In PowerShell 7, there is a new parallel ForEach-Object that can execute code in parallel and speed up things considerably. The same technique can be used in Windows PowerShell via modules like this one:

Install-Module -Name PSParallel -Scope CurrentUser -Force 

Let’s take a look at interesting use cases. For example, if you’d like to get a list of computers that respond to ping (ICMP), this typically can take a long time. One way of speeding things up is to ping with a timeout so you don’t have to wait too long for non-responders.

This chunk of code pings powershell.one and waits a maximum of 1000 milliseconds for a response (taken from here: https://powershell.one/tricks/network/ping):

$ComputerName = 'powershell.one'
$timeout = 1000
$ping = New-Object System.Net.NetworkInformation.Ping
    
$ping.Send($ComputerName, $timeout) |
    Select-Object -Property Status, @{N='IP';E={$ComputerName}}, Address 

Now let’s speed things up and mass-ping an entire IP range!

Let’s first take a look at how this can be done in PowerShell 7:

#requires -Version 7.0 

# IP range to ping
$IPAddresses = 1..255 | ForEach-Object {"192.168.0.$_"} 

# timeout in milliseconds
$timeout = 1000

# number of simultaneous pings
$throttleLimit = 80

# measure execution time
$start = Get-Date

$result = $IPAddresses | ForEach-Object -ThrottleLimit $throttleLimit -parallel {
    $ComputerName = $_
    $ping = [System.Net.NetworkInformation.Ping]::new()

    $ping.Send($ComputerName, $using:timeout) |
        Select-Object -Property Status, @{N='IP';E={$ComputerName}}, Address
    } | Where-Object Status -eq Success
  
$end = Get-Date
$time = ($end - $start).TotalMilliseconds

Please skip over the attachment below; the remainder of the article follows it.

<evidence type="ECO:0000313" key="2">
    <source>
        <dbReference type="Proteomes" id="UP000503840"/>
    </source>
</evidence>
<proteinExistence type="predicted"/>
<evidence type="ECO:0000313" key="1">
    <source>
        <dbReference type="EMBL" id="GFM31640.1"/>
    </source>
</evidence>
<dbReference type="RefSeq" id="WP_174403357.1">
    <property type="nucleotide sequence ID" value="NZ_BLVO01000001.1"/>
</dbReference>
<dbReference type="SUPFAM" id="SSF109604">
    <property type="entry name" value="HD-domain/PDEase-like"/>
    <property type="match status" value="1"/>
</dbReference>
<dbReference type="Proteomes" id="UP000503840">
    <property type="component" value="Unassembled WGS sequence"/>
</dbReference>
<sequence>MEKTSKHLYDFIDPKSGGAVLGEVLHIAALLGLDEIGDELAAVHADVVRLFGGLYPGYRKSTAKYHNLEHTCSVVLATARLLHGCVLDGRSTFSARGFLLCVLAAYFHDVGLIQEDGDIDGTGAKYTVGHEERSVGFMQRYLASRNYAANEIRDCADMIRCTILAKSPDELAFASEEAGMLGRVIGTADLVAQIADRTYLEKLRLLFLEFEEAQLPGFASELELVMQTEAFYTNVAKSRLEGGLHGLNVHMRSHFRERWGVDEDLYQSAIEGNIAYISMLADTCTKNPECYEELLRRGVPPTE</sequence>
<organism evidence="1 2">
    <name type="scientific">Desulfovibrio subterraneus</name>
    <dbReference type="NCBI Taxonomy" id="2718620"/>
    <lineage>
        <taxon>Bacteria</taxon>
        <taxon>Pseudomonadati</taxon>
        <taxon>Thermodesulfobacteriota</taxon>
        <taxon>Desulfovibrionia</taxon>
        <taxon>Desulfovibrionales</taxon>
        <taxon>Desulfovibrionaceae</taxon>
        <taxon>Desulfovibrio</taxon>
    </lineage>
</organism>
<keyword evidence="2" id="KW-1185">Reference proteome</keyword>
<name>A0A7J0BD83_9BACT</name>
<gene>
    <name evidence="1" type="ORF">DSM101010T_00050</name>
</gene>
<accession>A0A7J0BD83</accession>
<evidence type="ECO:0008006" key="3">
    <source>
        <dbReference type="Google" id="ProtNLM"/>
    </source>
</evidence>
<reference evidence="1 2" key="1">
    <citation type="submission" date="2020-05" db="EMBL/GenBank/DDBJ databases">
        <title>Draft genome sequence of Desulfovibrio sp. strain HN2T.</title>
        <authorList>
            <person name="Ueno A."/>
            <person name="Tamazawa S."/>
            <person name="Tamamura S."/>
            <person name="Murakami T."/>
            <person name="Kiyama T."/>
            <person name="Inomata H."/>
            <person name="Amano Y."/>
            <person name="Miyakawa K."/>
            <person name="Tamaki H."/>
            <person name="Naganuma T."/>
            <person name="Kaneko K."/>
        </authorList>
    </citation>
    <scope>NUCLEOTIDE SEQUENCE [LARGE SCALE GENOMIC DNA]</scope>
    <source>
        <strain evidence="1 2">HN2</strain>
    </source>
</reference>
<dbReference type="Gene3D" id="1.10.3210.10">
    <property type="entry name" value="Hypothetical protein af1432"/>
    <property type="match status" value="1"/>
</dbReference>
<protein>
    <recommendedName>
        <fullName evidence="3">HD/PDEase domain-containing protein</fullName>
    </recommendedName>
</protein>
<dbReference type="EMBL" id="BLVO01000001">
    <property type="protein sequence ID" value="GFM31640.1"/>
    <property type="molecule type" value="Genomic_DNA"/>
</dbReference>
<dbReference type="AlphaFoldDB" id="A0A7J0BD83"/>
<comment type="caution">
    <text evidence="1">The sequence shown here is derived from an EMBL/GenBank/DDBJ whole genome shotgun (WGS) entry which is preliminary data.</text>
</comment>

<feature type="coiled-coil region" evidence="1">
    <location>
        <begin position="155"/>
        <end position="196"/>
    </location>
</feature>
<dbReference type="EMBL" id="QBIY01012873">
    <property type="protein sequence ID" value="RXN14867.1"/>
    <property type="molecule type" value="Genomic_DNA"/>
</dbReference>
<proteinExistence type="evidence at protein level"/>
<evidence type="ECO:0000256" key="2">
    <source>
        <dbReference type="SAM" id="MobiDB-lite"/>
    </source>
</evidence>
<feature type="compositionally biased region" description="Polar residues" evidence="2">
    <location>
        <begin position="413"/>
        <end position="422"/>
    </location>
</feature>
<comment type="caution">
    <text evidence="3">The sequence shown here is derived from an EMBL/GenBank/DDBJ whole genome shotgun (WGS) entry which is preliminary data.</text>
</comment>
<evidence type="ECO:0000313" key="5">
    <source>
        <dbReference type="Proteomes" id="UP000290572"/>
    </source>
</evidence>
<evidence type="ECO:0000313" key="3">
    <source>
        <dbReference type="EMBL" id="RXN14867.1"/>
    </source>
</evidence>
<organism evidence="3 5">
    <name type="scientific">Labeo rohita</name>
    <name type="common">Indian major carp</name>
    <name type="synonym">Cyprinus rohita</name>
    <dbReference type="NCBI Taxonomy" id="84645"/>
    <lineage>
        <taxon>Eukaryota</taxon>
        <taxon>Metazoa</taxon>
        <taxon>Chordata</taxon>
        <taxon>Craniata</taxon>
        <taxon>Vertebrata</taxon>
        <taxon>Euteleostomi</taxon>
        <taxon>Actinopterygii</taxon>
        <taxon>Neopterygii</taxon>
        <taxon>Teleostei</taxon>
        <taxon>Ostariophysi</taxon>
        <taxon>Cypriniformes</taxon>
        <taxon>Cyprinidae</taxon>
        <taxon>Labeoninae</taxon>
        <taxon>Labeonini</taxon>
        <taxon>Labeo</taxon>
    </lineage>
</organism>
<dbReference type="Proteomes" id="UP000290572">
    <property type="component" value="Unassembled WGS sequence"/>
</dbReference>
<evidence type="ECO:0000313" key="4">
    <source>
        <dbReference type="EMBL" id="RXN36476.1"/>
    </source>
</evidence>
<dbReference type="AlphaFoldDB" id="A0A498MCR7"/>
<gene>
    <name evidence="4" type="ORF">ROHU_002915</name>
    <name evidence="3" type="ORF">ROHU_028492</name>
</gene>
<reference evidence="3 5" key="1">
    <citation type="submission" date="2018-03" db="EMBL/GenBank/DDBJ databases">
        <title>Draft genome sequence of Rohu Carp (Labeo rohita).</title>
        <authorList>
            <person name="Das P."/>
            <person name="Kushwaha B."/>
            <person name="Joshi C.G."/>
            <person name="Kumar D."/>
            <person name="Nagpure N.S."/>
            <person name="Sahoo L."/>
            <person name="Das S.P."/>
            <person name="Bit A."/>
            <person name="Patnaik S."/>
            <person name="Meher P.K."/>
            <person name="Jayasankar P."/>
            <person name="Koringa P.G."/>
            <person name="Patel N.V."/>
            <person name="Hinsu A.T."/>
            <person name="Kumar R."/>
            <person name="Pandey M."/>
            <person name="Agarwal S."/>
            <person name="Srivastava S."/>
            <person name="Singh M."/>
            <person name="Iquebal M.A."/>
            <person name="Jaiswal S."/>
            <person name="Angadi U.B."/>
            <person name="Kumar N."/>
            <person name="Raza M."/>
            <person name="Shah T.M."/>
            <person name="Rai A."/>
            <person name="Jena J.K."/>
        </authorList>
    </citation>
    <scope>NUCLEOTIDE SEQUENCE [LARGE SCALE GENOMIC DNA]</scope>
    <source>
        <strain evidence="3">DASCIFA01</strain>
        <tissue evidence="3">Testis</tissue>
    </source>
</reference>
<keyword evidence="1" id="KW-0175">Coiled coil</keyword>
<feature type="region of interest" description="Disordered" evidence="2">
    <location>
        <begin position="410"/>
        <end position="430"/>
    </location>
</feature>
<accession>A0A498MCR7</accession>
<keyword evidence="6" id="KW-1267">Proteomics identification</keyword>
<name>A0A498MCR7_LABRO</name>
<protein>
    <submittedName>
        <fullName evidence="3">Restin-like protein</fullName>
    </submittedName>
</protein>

Write-Warning "Execution Time $time ms"   

$result 

Within 5 seconds or so, the entire IP range is pinged, and the IP addresses answering the ICMP request are returned.

In Windows PowerShell, the code is almost the same (provided you have installed the PSParallel module from PowerShell Gallery):

#requires -Modules PSParallel
#requires -Version 3.0 

# IP range to ping
$IPAddresses = 1..255 | ForEach-Object {"192.168.0.$_"} 

# number of simultaneous pings
$throttleLimit = 80

# measure execution time
$start = Get-Date

$result = $IPAddresses | Invoke-Parallel -ThrottleLimit $throttleLimit -ScriptBlock {
    $ComputerName = $_
    # timeout in milliseconds
    $timeout = 1000

    $ping = New-Object -TypeName System.Net.NetworkInformation.Ping 

    $ping.Send($ComputerName, $timeout) |
        Select-Object -Property Status, @{N='IP';E={$ComputerName}}, Address
    } | Where-Object Status -eq Success
  
$end = Get-Date
$time = ($end - $start).TotalMilliseconds

Write-Warning "Execution Time $time ms"   

$result

Instead of ForEach-Object, the code uses Invoke-Parallel, and since Invoke-Parallel does not support the “using:” prefix, all local variables must be included in the script block (in our example the variable $timeout).

Invoke-Parallel sports a fancy progress bar so you always know how many parallel tasks have been executed.


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